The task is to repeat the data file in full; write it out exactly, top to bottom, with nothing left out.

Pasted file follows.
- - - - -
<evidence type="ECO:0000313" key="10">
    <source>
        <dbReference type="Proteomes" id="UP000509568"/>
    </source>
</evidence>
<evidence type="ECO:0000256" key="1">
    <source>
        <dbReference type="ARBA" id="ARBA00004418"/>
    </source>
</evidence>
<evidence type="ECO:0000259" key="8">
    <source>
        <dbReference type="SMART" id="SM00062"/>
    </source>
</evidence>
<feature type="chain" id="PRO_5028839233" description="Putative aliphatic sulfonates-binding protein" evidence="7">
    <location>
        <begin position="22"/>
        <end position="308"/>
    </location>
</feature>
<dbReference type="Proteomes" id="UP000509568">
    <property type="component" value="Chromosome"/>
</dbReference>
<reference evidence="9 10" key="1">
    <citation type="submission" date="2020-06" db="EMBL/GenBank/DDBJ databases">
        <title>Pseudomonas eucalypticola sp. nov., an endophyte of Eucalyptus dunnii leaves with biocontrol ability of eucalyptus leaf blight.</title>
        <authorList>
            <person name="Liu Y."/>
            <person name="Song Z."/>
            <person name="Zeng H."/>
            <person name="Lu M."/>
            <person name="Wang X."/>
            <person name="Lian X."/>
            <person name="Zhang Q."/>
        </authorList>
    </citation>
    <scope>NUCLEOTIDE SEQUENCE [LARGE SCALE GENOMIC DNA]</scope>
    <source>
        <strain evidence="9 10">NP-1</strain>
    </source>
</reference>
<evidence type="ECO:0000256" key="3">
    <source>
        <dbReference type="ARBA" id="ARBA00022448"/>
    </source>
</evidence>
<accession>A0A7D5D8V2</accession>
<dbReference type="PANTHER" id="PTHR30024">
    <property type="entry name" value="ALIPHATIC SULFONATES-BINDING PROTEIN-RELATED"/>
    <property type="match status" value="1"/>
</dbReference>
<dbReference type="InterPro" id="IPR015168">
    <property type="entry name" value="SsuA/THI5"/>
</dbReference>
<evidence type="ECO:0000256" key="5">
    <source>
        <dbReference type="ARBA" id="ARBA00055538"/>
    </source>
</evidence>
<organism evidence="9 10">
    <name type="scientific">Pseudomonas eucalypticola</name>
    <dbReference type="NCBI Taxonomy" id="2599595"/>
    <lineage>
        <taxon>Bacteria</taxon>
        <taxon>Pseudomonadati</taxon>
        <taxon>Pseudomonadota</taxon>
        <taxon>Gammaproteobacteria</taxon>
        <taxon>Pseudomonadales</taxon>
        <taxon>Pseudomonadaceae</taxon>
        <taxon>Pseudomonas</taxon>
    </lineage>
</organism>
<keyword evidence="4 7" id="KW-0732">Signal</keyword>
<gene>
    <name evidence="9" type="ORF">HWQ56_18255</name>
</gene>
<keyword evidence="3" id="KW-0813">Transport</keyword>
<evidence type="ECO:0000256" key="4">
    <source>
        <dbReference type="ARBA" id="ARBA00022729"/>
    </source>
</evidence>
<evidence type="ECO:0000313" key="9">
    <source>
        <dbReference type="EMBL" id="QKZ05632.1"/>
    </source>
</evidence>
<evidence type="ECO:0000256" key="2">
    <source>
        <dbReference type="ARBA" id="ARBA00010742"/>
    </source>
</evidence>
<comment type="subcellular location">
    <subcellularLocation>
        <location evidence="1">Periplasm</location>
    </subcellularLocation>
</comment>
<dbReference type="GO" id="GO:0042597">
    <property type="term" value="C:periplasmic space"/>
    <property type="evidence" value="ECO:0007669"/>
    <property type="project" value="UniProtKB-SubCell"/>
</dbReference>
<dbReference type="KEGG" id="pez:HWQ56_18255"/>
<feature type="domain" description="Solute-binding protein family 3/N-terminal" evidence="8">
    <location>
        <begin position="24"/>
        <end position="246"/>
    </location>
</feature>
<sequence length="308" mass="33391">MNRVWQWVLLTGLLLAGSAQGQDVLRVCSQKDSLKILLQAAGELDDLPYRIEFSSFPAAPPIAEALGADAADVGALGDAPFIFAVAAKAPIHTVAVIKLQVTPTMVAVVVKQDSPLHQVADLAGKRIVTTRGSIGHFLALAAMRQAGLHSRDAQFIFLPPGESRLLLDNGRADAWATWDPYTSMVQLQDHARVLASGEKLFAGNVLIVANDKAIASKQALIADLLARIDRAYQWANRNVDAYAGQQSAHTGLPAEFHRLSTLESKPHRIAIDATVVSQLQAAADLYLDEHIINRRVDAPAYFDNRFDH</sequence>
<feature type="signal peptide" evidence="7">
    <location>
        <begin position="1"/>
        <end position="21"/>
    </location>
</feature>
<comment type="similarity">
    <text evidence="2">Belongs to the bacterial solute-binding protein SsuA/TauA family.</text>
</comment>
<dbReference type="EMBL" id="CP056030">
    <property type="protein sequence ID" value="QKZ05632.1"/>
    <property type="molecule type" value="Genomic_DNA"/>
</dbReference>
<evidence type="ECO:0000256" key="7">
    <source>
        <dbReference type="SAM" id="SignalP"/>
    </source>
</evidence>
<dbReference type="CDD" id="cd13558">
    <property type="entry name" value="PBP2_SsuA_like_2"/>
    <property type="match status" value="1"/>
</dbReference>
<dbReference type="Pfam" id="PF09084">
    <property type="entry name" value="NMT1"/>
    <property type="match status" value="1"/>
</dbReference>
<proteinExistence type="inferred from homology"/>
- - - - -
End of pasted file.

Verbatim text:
<evidence type="ECO:0000313" key="10">
    <source>
        <dbReference type="Proteomes" id="UP000509568"/>
    </source>
</evidence>
<evidence type="ECO:0000256" key="1">
    <source>
        <dbReference type="ARBA" id="ARBA00004418"/>
    </source>
</evidence>
<evidence type="ECO:0000259" key="8">
    <source>
        <dbReference type="SMART" id="SM00062"/>
    </source>
</evidence>
<feature type="chain" id="PRO_5028839233" description="Putative aliphatic sulfonates-binding protein" evidence="7">
    <location>
        <begin position="22"/>
        <end position="308"/>
    </location>
</feature>
<dbReference type="Proteomes" id="UP000509568">
    <property type="component" value="Chromosome"/>
</dbReference>
<reference evidence="9 10" key="1">
    <citation type="submission" date="2020-06" db="EMBL/GenBank/DDBJ databases">
        <title>Pseudomonas eucalypticola sp. nov., an endophyte of Eucalyptus dunnii leaves with biocontrol ability of eucalyptus leaf blight.</title>
        <authorList>
            <person name="Liu Y."/>
            <person name="Song Z."/>
            <person name="Zeng H."/>
            <person name="Lu M."/>
            <person name="Wang X."/>
            <person name="Lian X."/>
            <person name="Zhang Q."/>
        </authorList>
    </citation>
    <scope>NUCLEOTIDE SEQUENCE [LARGE SCALE GENOMIC DNA]</scope>
    <source>
        <strain evidence="9 10">NP-1</strain>
    </source>
</reference>
<evidence type="ECO:0000256" key="3">
    <source>
        <dbReference type="ARBA" id="ARBA00022448"/>
    </source>
</evidence>
<accession>A0A7D5D8V2</accession>
<dbReference type="PANTHER" id="PTHR30024">
    <property type="entry name" value="ALIPHATIC SULFONATES-BINDING PROTEIN-RELATED"/>
    <property type="match status" value="1"/>
</dbReference>
<dbReference type="InterPro" id="IPR015168">
    <property type="entry name" value="SsuA/THI5"/>
</dbReference>
<evidence type="ECO:0000256" key="5">
    <source>
        <dbReference type="ARBA" id="ARBA00055538"/>
    </source>
</evidence>
<organism evidence="9 10">
    <name type="scientific">Pseudomonas eucalypticola</name>
    <dbReference type="NCBI Taxonomy" id="2599595"/>
    <lineage>
        <taxon>Bacteria</taxon>
        <taxon>Pseudomonadati</taxon>
        <taxon>Pseudomonadota</taxon>
        <taxon>Gammaproteobacteria</taxon>
        <taxon>Pseudomonadales</taxon>
        <taxon>Pseudomonadaceae</taxon>
        <taxon>Pseudomonas</taxon>
    </lineage>
</organism>
<keyword evidence="4 7" id="KW-0732">Signal</keyword>
<gene>
    <name evidence="9" type="ORF">HWQ56_18255</name>
</gene>
<keyword evidence="3" id="KW-0813">Transport</keyword>
<evidence type="ECO:0000256" key="4">
    <source>
        <dbReference type="ARBA" id="ARBA00022729"/>
    </source>
</evidence>
<evidence type="ECO:0000313" key="9">
    <source>
        <dbReference type="EMBL" id="QKZ05632.1"/>
    </source>
</evidence>
<evidence type="ECO:0000256" key="2">
    <source>
        <dbReference type="ARBA" id="ARBA00010742"/>
    </source>
</evidence>
<comment type="subcellular location">
    <subcellularLocation>
        <location evidence="1">Periplasm</location>
    </subcellularLocation>
</comment>
<dbReference type="GO" id="GO:0042597">
    <property type="term" value="C:periplasmic space"/>
    <property type="evidence" value="ECO:0007669"/>
    <property type="project" value="UniProtKB-SubCell"/>
</dbReference>
<dbReference type="KEGG" id="pez:HWQ56_18255"/>
<feature type="domain" description="Solute-binding protein family 3/N-terminal" evidence="8">
    <location>
        <begin position="24"/>
        <end position="246"/>
    </location>
</feature>
<sequence length="308" mass="33391">MNRVWQWVLLTGLLLAGSAQGQDVLRVCSQKDSLKILLQAAGELDDLPYRIEFSSFPAAPPIAEALGADAADVGALGDAPFIFAVAAKAPIHTVAVIKLQVTPTMVAVVVKQDSPLHQVADLAGKRIVTTRGSIGHFLALAAMRQAGLHSRDAQFIFLPPGESRLLLDNGRADAWATWDPYTSMVQLQDHARVLASGEKLFAGNVLIVANDKAIASKQALIADLLARIDRAYQWANRNVDAYAGQQSAHTGLPAEFHRLSTLESKPHRIAIDATVVSQLQAAADLYLDEHIINRRVDAPAYFDNRFDH</sequence>
<feature type="signal peptide" evidence="7">
    <location>
        <begin position="1"/>
        <end position="21"/>
    </location>
</feature>
<comment type="similarity">
    <text evidence="2">Belongs to the bacterial solute-binding protein SsuA/TauA family.</text>
</comment>
<dbReference type="EMBL" id="CP056030">
    <property type="protein sequence ID" value="QKZ05632.1"/>
    <property type="molecule type" value="Genomic_DNA"/>
</dbReference>
<evidence type="ECO:0000256" key="7">
    <source>
        <dbReference type="SAM" id="SignalP"/>
    </source>
</evidence>
<dbReference type="CDD" id="cd13558">
    <property type="entry name" value="PBP2_SsuA_like_2"/>
    <property type="match status" value="1"/>
</dbReference>
<dbReference type="Pfam" id="PF09084">
    <property type="entry name" value="NMT1"/>
    <property type="match status" value="1"/>
</dbReference>
<proteinExistence type="inferred from homology"/>